Caen was a breath of fresh air. We walked around a nice set of shops along some cobblestone streets (I love cobblestone streets) where we found my French lover Paul waiting for us. I had the most delicious sandwich made with olive bread. Mom, I know you’d eat a loaf of this stuff in a heartbeat. I am growing a new liking to olives in more than just the olive oil context. After a quick look in Sephora, which was having a crazy sale like we’ve never seen in the U.S., we found ourselves in an environmental shop, Nature & Découvertes, which sells a lot of neat green products from beauty supplies to clothing, to incense to camping essentials. Of course everything was in French so when I tried to put on moisturizer, I ended up putting on soap. This tree-hugger/shop-aholic couldn’t walk out with buying something so I ended up walking out with this swiss army knife like thing with a cutlery set… for all the picnics I plan to have in warmer weather. I can’t tell you how many times I’ve walked out of grocery store in Europe wishing I could make a cheap healthy snack of yoghurt or couscous if only I had a spoon. I’m sure it’ll come in handy especially when I backpack through Greece.

We also walked around Abbey Aux Hommes, which was gorgeous. Don't worry, Karina, they also built an Abbey Aux Dames on the other side of town!

We drove off to Bayeux a nearby town. While the girls freshened up, I went off exploring on my own and picked up a few goodies at Salon de The, and Jeff de Bruges chocolate shop. Truffes in French patisseries are really chocolate dipped meringue balls with chocolate crème. I walked through the whole in search of good place for dinner but everything was close or way too French (code for anti-vegetarian). I ended up at what a surprise, another Italian restaurant. I had a nice aubergine pizza, nothing remotely Italian, but at least better than the night before.
This time there was a bit of chili oil and salt and pepper for me to give a little more flavor.
After getting lost a little I mustered up the strength to ask someone where I was and soon made it to the delightful Hotel Le Bayeux where I warmed up and watched The Daily Show while the girls ate a restaurant famous for the Normandy pig.

Sunday morning we visited the world’s longest tapestry, which tells the tale of William the Conqueror. Pretty amazing to have survived the years.. it did get a little gory at one point with chopped heads and horses getting strewn about.

Nothing like staring at a tapestry to work up our appetite (Laura and I could pretty much eat at all hours) so I brought the girls back to the Salon de Thé…I love the marble counters lined the shop and beautiful white tables and chairs perfect for tea parties. I found another apple dessert I like besides apple pie. If a Tarte Normande comes knocking at your door, by God open it!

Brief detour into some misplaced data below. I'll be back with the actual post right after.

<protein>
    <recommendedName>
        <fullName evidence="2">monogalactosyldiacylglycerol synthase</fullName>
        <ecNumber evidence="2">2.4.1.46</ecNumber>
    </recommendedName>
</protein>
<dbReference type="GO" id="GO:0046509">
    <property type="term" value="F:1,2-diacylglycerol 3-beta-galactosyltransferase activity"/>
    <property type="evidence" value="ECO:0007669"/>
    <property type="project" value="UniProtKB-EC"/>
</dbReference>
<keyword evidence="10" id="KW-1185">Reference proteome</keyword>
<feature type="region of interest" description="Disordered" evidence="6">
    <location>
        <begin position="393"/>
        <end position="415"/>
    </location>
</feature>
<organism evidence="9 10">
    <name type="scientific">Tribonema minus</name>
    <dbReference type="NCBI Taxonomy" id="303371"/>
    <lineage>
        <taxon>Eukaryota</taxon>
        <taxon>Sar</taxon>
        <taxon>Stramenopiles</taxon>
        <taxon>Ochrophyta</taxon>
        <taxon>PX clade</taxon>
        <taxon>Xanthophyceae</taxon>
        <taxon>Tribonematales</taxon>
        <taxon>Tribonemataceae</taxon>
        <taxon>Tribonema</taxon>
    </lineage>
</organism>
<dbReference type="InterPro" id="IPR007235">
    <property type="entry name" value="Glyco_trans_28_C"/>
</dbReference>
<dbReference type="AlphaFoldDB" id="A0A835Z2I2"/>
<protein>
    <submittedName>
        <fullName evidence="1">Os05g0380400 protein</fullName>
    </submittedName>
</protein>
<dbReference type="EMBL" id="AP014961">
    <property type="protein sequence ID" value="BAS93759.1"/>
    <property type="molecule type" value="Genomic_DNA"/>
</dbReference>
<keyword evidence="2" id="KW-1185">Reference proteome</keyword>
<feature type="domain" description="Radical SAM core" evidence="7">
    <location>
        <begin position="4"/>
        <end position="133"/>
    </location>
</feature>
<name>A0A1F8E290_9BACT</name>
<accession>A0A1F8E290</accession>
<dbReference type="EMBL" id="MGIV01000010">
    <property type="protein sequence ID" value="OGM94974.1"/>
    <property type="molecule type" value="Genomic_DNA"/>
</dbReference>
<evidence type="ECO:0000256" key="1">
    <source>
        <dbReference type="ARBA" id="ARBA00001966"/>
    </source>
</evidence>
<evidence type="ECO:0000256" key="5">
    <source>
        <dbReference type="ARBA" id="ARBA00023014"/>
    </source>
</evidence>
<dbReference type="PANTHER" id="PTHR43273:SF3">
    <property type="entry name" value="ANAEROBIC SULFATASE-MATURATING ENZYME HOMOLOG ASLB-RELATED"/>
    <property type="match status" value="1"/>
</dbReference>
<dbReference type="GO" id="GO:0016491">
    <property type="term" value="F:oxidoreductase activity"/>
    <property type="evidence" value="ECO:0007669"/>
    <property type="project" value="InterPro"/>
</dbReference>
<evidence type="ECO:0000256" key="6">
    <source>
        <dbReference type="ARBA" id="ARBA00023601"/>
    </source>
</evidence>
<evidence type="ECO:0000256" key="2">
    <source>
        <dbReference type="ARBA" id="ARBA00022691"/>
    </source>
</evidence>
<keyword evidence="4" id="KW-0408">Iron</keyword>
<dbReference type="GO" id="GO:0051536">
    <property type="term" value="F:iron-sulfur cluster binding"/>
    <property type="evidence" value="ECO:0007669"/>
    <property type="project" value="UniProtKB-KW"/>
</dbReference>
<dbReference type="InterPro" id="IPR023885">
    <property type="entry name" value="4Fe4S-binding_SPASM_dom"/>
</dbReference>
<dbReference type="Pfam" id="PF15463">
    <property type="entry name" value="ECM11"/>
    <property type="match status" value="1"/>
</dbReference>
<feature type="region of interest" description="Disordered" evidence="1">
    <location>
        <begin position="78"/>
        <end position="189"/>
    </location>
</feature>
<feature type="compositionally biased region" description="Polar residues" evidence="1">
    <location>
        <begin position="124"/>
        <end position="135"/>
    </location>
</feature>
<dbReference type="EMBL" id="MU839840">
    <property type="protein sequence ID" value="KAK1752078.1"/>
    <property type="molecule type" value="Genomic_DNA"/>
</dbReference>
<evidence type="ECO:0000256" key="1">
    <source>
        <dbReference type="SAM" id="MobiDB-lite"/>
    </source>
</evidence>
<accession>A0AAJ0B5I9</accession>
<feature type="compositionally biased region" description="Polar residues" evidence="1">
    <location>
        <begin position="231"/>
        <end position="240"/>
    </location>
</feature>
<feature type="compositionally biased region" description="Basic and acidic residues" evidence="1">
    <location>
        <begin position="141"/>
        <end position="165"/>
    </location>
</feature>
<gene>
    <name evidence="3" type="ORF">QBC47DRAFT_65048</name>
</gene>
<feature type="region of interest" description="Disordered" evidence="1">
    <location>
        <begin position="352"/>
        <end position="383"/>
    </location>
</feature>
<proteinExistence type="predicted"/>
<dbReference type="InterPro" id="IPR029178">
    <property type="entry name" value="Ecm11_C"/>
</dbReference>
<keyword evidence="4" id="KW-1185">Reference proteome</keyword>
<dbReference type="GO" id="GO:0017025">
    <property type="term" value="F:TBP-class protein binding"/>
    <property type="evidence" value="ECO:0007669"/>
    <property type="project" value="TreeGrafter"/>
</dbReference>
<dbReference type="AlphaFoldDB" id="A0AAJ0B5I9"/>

After Bayeux we hit the beach…I thought we could have a picnic, enjoy looking at the water, it was of course cold. BOY WAS I IN FOR A SURPRISE! The weather found its way into negative Celsius degrees and the wind burned my cheeks and the occasional stronger gust had enough strength to knock me off balance. Still, we made attempts to enjoy all of the beaches we stopped at along the Normandie coastline by taking a few snapshots and getting as close to waves as possible without succumbing to death by frost bite.

The three of us brushed up on our history by visiting the American Cemetery where we
watched several short films about WWII and read about stories of war heroes. It was a little unnerving to walk through the room where a recording of a woman reading the names of those lost played and the sight of all of the white crosses. Blair and I looked at the pictures of then young boys in the war who had to grow up so quickly. I think if the entire world was suddenly at war, American boys our age wouldn’t be prepared or be able to handle what those before us went through and hopefully, they never will.

4 o’ clock on a Sunday afternoon in the middle of nowhere Normandy, we knew we were Kanye-West-screwed in terms of finding food since we’d missed lunch. (Oh the ever present American worry of missing a meal). We attempted a 2 hour drive to St. Malo south of Mont St. Michel where our hostel was that evening in search of food. Again we found ourselves among gated up shops and restaurants with the exception of a Domino’s, a questionable tri-Asian restaurant, and a fondue place…which appeared to be the French equivalent of a biker bar. We got as far as sitting down at the table in the fondue place, but we just couldn’t bring ourselves to order anything on the menu and the restaurant wasn’t technically open (they were cleaning and setting up) so we ran across the street to this tiny food mart and picked up some life savers (Monaco crackers & yogurt for Blair) and set out for Mont. St Michel (got way lost – we couldn’t find a map large enough to cover the area).